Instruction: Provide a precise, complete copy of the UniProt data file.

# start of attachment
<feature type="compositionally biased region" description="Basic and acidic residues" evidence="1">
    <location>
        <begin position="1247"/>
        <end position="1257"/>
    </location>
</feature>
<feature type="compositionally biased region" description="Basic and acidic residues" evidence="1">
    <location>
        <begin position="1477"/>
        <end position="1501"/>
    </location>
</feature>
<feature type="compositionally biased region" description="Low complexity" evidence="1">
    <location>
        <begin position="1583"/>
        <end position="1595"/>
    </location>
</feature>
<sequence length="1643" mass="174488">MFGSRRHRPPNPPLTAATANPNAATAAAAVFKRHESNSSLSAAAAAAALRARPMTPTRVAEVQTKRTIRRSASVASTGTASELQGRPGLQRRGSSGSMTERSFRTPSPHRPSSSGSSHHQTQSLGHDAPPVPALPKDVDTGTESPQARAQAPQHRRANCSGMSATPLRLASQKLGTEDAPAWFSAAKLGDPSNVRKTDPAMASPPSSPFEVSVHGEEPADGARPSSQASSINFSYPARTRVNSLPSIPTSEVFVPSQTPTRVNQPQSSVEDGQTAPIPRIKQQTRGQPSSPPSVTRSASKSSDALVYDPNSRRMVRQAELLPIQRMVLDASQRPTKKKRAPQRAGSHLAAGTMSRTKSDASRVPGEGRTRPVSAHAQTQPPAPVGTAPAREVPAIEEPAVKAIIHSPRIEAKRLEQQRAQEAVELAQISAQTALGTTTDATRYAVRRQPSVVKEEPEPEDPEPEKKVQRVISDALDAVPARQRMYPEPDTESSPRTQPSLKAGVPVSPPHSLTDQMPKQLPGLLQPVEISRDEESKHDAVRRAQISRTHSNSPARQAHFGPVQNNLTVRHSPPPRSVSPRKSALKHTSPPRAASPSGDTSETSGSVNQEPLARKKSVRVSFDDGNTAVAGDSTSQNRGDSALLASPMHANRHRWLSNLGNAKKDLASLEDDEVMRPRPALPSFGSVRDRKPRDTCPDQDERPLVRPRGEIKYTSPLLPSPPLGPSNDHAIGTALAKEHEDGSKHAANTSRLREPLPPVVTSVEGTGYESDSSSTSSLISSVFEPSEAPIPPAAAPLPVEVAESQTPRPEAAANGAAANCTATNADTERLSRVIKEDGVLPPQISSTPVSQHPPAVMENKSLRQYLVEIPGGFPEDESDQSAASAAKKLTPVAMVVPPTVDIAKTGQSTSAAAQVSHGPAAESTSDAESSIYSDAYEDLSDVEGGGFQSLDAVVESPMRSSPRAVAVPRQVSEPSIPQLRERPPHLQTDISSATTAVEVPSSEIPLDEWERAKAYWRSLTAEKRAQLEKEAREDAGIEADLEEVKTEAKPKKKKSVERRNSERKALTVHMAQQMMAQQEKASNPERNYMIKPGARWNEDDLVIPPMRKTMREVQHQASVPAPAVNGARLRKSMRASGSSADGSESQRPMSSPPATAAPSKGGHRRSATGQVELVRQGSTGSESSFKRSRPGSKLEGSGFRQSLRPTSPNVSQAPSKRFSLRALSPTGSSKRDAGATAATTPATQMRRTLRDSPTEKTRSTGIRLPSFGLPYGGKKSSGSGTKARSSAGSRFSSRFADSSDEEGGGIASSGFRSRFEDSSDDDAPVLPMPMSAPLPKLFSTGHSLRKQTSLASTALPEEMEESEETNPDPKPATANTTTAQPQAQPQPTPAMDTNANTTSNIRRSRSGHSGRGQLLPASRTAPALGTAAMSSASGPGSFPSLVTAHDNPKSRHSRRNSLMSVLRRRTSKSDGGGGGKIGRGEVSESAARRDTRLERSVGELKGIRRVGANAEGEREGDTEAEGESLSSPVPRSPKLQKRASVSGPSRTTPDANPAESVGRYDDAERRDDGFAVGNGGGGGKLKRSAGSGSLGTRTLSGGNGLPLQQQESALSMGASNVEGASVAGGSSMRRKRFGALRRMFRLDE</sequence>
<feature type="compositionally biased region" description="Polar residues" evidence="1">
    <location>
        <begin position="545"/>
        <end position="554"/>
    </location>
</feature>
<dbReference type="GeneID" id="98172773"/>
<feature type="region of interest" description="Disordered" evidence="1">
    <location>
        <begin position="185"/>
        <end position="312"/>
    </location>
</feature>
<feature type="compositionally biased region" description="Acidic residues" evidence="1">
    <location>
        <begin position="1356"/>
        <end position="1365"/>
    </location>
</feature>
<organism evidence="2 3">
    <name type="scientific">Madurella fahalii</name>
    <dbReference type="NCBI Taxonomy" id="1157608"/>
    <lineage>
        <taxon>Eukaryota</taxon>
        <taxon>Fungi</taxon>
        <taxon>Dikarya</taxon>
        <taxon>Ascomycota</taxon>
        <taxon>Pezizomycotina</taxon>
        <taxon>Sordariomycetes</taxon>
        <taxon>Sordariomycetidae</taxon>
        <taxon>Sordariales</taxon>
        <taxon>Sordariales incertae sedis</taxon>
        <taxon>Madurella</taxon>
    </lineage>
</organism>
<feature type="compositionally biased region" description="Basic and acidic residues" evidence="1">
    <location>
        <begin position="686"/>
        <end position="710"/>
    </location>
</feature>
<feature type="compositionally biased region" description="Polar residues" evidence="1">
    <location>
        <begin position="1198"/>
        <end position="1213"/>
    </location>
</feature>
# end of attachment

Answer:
<feature type="compositionally biased region" description="Basic and acidic residues" evidence="1">
    <location>
        <begin position="1247"/>
        <end position="1257"/>
    </location>
</feature>
<feature type="compositionally biased region" description="Basic and acidic residues" evidence="1">
    <location>
        <begin position="1477"/>
        <end position="1501"/>
    </location>
</feature>
<feature type="compositionally biased region" description="Low complexity" evidence="1">
    <location>
        <begin position="1583"/>
        <end position="1595"/>
    </location>
</feature>
<sequence length="1643" mass="174488">MFGSRRHRPPNPPLTAATANPNAATAAAAVFKRHESNSSLSAAAAAAALRARPMTPTRVAEVQTKRTIRRSASVASTGTASELQGRPGLQRRGSSGSMTERSFRTPSPHRPSSSGSSHHQTQSLGHDAPPVPALPKDVDTGTESPQARAQAPQHRRANCSGMSATPLRLASQKLGTEDAPAWFSAAKLGDPSNVRKTDPAMASPPSSPFEVSVHGEEPADGARPSSQASSINFSYPARTRVNSLPSIPTSEVFVPSQTPTRVNQPQSSVEDGQTAPIPRIKQQTRGQPSSPPSVTRSASKSSDALVYDPNSRRMVRQAELLPIQRMVLDASQRPTKKKRAPQRAGSHLAAGTMSRTKSDASRVPGEGRTRPVSAHAQTQPPAPVGTAPAREVPAIEEPAVKAIIHSPRIEAKRLEQQRAQEAVELAQISAQTALGTTTDATRYAVRRQPSVVKEEPEPEDPEPEKKVQRVISDALDAVPARQRMYPEPDTESSPRTQPSLKAGVPVSPPHSLTDQMPKQLPGLLQPVEISRDEESKHDAVRRAQISRTHSNSPARQAHFGPVQNNLTVRHSPPPRSVSPRKSALKHTSPPRAASPSGDTSETSGSVNQEPLARKKSVRVSFDDGNTAVAGDSTSQNRGDSALLASPMHANRHRWLSNLGNAKKDLASLEDDEVMRPRPALPSFGSVRDRKPRDTCPDQDERPLVRPRGEIKYTSPLLPSPPLGPSNDHAIGTALAKEHEDGSKHAANTSRLREPLPPVVTSVEGTGYESDSSSTSSLISSVFEPSEAPIPPAAAPLPVEVAESQTPRPEAAANGAAANCTATNADTERLSRVIKEDGVLPPQISSTPVSQHPPAVMENKSLRQYLVEIPGGFPEDESDQSAASAAKKLTPVAMVVPPTVDIAKTGQSTSAAAQVSHGPAAESTSDAESSIYSDAYEDLSDVEGGGFQSLDAVVESPMRSSPRAVAVPRQVSEPSIPQLRERPPHLQTDISSATTAVEVPSSEIPLDEWERAKAYWRSLTAEKRAQLEKEAREDAGIEADLEEVKTEAKPKKKKSVERRNSERKALTVHMAQQMMAQQEKASNPERNYMIKPGARWNEDDLVIPPMRKTMREVQHQASVPAPAVNGARLRKSMRASGSSADGSESQRPMSSPPATAAPSKGGHRRSATGQVELVRQGSTGSESSFKRSRPGSKLEGSGFRQSLRPTSPNVSQAPSKRFSLRALSPTGSSKRDAGATAATTPATQMRRTLRDSPTEKTRSTGIRLPSFGLPYGGKKSSGSGTKARSSAGSRFSSRFADSSDEEGGGIASSGFRSRFEDSSDDDAPVLPMPMSAPLPKLFSTGHSLRKQTSLASTALPEEMEESEETNPDPKPATANTTTAQPQAQPQPTPAMDTNANTTSNIRRSRSGHSGRGQLLPASRTAPALGTAAMSSASGPGSFPSLVTAHDNPKSRHSRRNSLMSVLRRRTSKSDGGGGGKIGRGEVSESAARRDTRLERSVGELKGIRRVGANAEGEREGDTEAEGESLSSPVPRSPKLQKRASVSGPSRTTPDANPAESVGRYDDAERRDDGFAVGNGGGGGKLKRSAGSGSLGTRTLSGGNGLPLQQQESALSMGASNVEGASVAGGSSMRRKRFGALRRMFRLDE</sequence>
<feature type="compositionally biased region" description="Polar residues" evidence="1">
    <location>
        <begin position="545"/>
        <end position="554"/>
    </location>
</feature>
<dbReference type="GeneID" id="98172773"/>
<feature type="region of interest" description="Disordered" evidence="1">
    <location>
        <begin position="185"/>
        <end position="312"/>
    </location>
</feature>
<feature type="compositionally biased region" description="Acidic residues" evidence="1">
    <location>
        <begin position="1356"/>
        <end position="1365"/>
    </location>
</feature>
<organism evidence="2 3">
    <name type="scientific">Madurella fahalii</name>
    <dbReference type="NCBI Taxonomy" id="1157608"/>
    <lineage>
        <taxon>Eukaryota</taxon>
        <taxon>Fungi</taxon>
        <taxon>Dikarya</taxon>
        <taxon>Ascomycota</taxon>
        <taxon>Pezizomycotina</taxon>
        <taxon>Sordariomycetes</taxon>
        <taxon>Sordariomycetidae</taxon>
        <taxon>Sordariales</taxon>
        <taxon>Sordariales incertae sedis</taxon>
        <taxon>Madurella</taxon>
    </lineage>
</organism>
<feature type="compositionally biased region" description="Basic and acidic residues" evidence="1">
    <location>
        <begin position="686"/>
        <end position="710"/>
    </location>
</feature>
<feature type="compositionally biased region" description="Polar residues" evidence="1">
    <location>
        <begin position="1198"/>
        <end position="1213"/>
    </location>
</feature>